And so the swarming season begins for GlastonBees.

Today (Wednesday the 5th of June 2013) I was telephoned and informed of a swarm of Honey Bees at a residential garden in the urban jungle that is Cwmbran.  Whilst talking on the telephone I was given a telephone number of who to call and an address.  Yeyyy… Honey Bees…

So after calling the number I arranged to be there within the hour to re-home a colony of Honey Bees.  Firstly I needed to visit my workshop, collect my bee keeping suit and other paraphernalia   Lots of excitement was beginning, thinking of collecting some Bees, however there was also anxiety… because last time I collected Honey Bees it was not a performance I would like to repeat.

A little while later I arrived at the house, pressed the door bell and waited for a response.  A gentleman answered the door and we proceeded to go straight into the back garden to get a look at where exactly these ladies have settled, thankfully for me (and them) they were about head height in an easy to reach bush.

Now to my plan of attack, no that is a bad choice of words… My approach goes a little something like this, in order of priority: 

Put bee suit on;
Take some photos;
Use loppers to prune the bush;
Take some photos;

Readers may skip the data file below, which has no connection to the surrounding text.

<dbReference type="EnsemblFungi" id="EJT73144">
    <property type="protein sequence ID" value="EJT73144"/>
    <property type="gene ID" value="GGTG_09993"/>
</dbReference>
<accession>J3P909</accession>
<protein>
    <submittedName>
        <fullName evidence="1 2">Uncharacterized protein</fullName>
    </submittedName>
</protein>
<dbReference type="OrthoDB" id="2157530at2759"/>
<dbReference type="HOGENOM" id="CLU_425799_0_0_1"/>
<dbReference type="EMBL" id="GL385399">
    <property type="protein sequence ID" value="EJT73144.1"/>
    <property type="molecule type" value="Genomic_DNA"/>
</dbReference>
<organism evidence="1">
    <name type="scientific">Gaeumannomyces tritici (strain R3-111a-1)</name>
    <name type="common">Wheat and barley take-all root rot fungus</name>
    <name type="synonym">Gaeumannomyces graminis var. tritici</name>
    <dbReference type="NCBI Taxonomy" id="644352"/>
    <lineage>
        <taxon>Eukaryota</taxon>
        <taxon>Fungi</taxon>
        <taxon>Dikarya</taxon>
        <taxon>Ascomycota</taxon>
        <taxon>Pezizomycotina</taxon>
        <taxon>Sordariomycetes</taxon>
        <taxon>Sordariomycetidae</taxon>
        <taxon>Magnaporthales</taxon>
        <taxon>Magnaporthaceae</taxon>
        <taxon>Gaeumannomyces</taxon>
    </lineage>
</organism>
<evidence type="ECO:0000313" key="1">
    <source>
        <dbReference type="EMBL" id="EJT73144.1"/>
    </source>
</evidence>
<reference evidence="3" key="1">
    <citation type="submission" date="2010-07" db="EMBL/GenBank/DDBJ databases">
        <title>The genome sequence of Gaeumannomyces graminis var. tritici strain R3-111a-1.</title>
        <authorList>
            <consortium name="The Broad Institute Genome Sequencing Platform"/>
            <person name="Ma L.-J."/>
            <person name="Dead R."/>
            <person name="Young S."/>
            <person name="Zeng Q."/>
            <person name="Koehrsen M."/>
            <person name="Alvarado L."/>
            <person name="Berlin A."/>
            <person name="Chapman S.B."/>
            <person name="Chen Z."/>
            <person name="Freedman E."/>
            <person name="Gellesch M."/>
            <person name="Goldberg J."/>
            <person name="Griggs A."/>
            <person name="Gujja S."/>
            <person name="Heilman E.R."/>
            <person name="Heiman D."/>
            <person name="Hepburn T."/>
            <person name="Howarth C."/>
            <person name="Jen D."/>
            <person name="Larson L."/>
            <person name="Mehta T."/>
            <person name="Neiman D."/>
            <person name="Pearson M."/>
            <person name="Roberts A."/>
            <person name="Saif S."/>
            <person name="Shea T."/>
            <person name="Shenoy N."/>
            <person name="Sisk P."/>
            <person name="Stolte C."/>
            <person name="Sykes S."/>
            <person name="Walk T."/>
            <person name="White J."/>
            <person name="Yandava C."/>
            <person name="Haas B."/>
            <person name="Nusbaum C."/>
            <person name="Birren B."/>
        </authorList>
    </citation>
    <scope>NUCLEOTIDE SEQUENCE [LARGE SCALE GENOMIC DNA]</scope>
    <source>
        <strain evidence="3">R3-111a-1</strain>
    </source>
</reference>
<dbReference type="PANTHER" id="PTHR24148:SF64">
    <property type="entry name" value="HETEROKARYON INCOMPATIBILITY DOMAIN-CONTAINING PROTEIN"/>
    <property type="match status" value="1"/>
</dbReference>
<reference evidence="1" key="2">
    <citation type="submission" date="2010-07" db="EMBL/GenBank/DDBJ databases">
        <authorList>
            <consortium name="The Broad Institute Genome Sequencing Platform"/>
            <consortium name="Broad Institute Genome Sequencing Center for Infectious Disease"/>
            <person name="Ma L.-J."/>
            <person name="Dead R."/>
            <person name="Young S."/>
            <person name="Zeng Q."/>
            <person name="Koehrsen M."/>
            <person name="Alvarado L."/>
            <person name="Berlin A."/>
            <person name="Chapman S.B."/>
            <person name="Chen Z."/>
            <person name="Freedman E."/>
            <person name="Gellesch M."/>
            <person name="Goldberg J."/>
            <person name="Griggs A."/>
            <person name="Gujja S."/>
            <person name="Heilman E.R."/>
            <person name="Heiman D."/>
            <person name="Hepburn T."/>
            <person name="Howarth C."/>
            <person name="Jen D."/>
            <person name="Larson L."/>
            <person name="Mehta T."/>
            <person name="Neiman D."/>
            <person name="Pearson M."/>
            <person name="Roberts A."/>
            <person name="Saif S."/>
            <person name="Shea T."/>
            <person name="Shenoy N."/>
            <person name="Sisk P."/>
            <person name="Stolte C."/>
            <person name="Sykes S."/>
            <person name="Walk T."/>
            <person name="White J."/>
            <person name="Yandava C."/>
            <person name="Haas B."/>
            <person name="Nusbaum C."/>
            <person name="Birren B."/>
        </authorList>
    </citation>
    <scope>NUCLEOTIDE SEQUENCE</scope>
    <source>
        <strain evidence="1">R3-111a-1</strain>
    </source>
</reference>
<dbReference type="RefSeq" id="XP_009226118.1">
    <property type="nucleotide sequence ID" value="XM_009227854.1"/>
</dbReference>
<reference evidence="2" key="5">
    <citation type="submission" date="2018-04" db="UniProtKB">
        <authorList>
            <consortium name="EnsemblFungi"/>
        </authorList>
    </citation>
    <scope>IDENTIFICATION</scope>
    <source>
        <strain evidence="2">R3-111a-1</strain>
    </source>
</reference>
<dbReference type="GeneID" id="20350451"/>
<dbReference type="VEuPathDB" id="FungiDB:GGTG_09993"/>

Position empty box underneath colony;
Use loppers to cut branch and lower colony into box;
Stand back, and wait to confirm that the Queen is inside the box;
Take some photos and video;
Pack up my belongings;
Try and get a cuppa tea;
Confirm that the Queen is inside and collect as many workers as possible;
Load the car;
Transport the Bees to their new home.

Amazingly and wonderfully my approach worked perfectly without a hitch (as if it would happen any other way), it did help that I noticed the neighbour set up a video camera and I didn’t fancy them taking £250 from You’ve been Framed.  Now that the ladies are in the car, it is time for us to take a trip to their new home.  It was a lovely 17 or something like that mile journey in the car listening to a bit of Muse on the way (I think the ladies like Muse, especially “New born” and “plug in baby”) with the air-con on the lowest setting.  

Well the ladies couldn’t of picked a finer day to be re-homed, glorious sunshine, warmth and the fact that I had some spare time.  So the bee suit went back on, I set the hive up and began to move the ladies into their new but temporary home.  After some 40 minutes or so they had settled down enough to walk near them without the suit on, with pride oozing from me from such a professional, without incident swarm collection.

The next chapter for these lovely ladies begins this weekend or early next week as they get moved into their brand new, sparkly home (it wont actually be sparkly).  I have been asked to build a Warré Hive for a customer, so looking forward to completing this type of hive and move the ladies into their final home for them.  

Lets wish for a fantastic summer of weather so these and all pollinators have the best possible chance of reproducing, pollinating and surviving until next year.
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